The bullpen could also use some depth but has the high-leverage innings accounted for. General manager Frank Wren and his scouting staff have had remarkable success finding castaways on the waiver wire and may look in the bargain bin for a gem rather than splurge on a star.
Bottom Line: The Braves won the NL East by 10 games but could stand to make a few improvements to ensure they stay ahead of the Nationals. Generally, however, this club appears to be a likely playoff entrant again next year and thus needs only tinkering, not overhauling, this winter.
2013 Record: 86-76, second in NL East
Run differential +30, 14th in MLB
Haren pitched well in the second half, but it wasn't enough to guarantee a return to D.C., where the Nationals ought to have been a title contender last season and hope to be again in 2014. GM Mike Rizzo instead may try to make an even bigger splash in rounding out his rotation behind Stephen Strasburg, Gio Gonzalez, Jordan Zimmermann and Ross Detwiler (who should be fully recovered after dealing with a herniated disk last year).
Top prospect on the verge: OF Eury Perez
Last year's designee in this space, Brian Goodwin, is the outfielder with a higher ceiling, but while Goodwin played the entire season at Double A, Perez made a big league cameo for the second straight season. Perez is a .310 hitter with 43 stolen bases in 136 career Triple A games and could push to make Washington's roster as a fourth or fifth outfielder supporting the terrific starting trio of Bryce Harper, Denard Span and Jayson Werth.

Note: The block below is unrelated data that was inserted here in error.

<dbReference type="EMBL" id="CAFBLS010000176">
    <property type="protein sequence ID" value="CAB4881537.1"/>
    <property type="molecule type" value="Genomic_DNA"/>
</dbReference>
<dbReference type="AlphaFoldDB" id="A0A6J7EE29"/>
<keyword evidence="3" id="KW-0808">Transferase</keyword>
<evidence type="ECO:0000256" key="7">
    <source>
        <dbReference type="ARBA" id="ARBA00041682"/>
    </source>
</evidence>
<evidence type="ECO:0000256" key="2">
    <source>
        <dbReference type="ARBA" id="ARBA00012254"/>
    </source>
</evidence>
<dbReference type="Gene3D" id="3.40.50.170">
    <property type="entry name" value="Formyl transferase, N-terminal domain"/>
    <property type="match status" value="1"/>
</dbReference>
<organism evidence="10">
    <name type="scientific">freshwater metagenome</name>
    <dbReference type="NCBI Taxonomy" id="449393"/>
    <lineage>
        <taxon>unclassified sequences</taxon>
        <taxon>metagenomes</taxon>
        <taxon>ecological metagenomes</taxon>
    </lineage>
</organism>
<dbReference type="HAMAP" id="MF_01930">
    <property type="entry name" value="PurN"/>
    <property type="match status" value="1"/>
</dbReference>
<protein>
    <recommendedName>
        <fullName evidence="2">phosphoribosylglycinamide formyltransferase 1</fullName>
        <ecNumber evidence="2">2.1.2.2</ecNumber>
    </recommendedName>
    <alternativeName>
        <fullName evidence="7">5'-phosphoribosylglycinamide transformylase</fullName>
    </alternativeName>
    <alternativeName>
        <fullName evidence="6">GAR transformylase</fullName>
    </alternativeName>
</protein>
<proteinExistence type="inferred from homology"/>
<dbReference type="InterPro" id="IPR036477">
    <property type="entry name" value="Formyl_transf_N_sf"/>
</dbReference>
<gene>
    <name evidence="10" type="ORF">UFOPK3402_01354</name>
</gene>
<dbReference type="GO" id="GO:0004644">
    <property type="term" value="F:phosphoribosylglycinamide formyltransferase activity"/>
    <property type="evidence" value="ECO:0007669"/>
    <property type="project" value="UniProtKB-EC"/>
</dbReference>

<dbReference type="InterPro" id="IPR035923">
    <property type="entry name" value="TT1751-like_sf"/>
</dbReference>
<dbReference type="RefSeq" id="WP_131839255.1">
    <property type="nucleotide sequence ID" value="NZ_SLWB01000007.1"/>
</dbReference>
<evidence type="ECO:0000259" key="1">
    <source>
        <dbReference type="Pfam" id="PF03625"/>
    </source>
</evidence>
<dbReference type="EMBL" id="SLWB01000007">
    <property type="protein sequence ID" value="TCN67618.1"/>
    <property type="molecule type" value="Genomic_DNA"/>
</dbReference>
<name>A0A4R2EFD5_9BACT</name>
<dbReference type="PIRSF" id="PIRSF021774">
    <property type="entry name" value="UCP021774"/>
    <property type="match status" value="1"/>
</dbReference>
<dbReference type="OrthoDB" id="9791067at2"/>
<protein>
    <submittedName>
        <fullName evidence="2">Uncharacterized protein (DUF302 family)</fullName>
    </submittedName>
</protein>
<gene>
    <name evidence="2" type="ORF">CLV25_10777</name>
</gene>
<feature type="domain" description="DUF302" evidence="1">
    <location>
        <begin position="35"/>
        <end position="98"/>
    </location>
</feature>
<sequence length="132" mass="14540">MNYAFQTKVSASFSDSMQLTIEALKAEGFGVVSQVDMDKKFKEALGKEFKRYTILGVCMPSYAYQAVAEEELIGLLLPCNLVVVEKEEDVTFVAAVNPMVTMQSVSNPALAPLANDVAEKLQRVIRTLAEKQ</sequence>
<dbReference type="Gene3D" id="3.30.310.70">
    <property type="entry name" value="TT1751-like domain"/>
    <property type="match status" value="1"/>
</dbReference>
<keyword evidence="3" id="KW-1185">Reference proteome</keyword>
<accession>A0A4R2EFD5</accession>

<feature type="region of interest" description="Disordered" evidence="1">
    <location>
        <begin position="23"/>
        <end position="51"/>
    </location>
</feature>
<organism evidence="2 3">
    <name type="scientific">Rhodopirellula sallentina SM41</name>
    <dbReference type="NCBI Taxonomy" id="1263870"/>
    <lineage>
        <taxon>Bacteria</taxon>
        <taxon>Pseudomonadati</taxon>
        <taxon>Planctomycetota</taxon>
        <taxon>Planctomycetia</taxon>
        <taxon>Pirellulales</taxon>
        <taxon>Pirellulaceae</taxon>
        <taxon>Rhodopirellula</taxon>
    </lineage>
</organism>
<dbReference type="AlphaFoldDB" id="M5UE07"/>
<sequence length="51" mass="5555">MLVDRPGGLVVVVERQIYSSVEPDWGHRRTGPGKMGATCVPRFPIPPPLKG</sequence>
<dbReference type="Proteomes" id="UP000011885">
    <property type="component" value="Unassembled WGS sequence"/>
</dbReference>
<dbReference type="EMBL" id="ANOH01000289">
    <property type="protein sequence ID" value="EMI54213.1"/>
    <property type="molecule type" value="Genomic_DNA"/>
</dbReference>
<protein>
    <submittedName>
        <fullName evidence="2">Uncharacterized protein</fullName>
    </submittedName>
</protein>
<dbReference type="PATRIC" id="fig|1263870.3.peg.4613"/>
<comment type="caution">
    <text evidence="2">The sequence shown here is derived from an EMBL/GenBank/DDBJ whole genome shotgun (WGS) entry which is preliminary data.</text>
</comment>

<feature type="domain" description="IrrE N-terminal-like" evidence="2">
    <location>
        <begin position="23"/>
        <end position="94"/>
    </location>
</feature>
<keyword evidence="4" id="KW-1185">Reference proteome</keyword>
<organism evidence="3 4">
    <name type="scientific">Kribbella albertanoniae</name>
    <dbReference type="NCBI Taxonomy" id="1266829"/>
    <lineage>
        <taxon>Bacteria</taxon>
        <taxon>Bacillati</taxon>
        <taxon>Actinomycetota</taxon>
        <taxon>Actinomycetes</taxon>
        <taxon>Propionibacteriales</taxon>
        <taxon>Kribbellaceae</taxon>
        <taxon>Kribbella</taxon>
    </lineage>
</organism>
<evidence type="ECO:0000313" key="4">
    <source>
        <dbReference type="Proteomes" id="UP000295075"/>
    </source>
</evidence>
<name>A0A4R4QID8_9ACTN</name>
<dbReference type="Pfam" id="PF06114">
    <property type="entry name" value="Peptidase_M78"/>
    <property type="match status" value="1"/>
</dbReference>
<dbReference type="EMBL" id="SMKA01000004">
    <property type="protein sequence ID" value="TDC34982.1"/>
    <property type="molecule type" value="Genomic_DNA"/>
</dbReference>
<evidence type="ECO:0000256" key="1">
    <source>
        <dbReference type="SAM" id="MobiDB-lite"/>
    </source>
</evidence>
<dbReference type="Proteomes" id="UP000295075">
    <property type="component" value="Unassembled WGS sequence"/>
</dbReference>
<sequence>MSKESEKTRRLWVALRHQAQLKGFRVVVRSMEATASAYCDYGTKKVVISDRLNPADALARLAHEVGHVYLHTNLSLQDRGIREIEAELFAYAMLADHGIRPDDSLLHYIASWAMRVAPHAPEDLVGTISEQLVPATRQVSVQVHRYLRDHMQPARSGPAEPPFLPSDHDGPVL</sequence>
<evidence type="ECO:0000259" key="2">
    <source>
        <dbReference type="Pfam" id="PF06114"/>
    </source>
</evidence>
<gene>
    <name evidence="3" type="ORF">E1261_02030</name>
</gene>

Targets: Starting pitching, lefthanded relief pitching, bench
The Nationals have had mixed success with their recent plan of signing veteran starters to expensive one-year deals to serve as a fifth starter (Edwin Jackson in 2012, Haren in '13). If the opportunity presents itself, the Nationals will surely explore a longer-term option -- they have the financial resources for Matt Garza, Ervin Santana, et al. -- or they could go with another short-term contract to a veteran like A.J. Burnett or Tim Hudson.
Washington's other glaring need is a lefty reliever, as it couldn't replace Sean Burnett's excellent 2012 season. Scott Downs, Matt Thornton, J.P. Howell and Javier Lopez are some veteran options. Another would be Eric O'Flaherty, if his Tommy John rehab goes according to schedule.
The Nats' bench was a season-long problem; the .625 OPS produced by Scott Hairston, who wasn't acquired until midseason, was the best by a non-regular.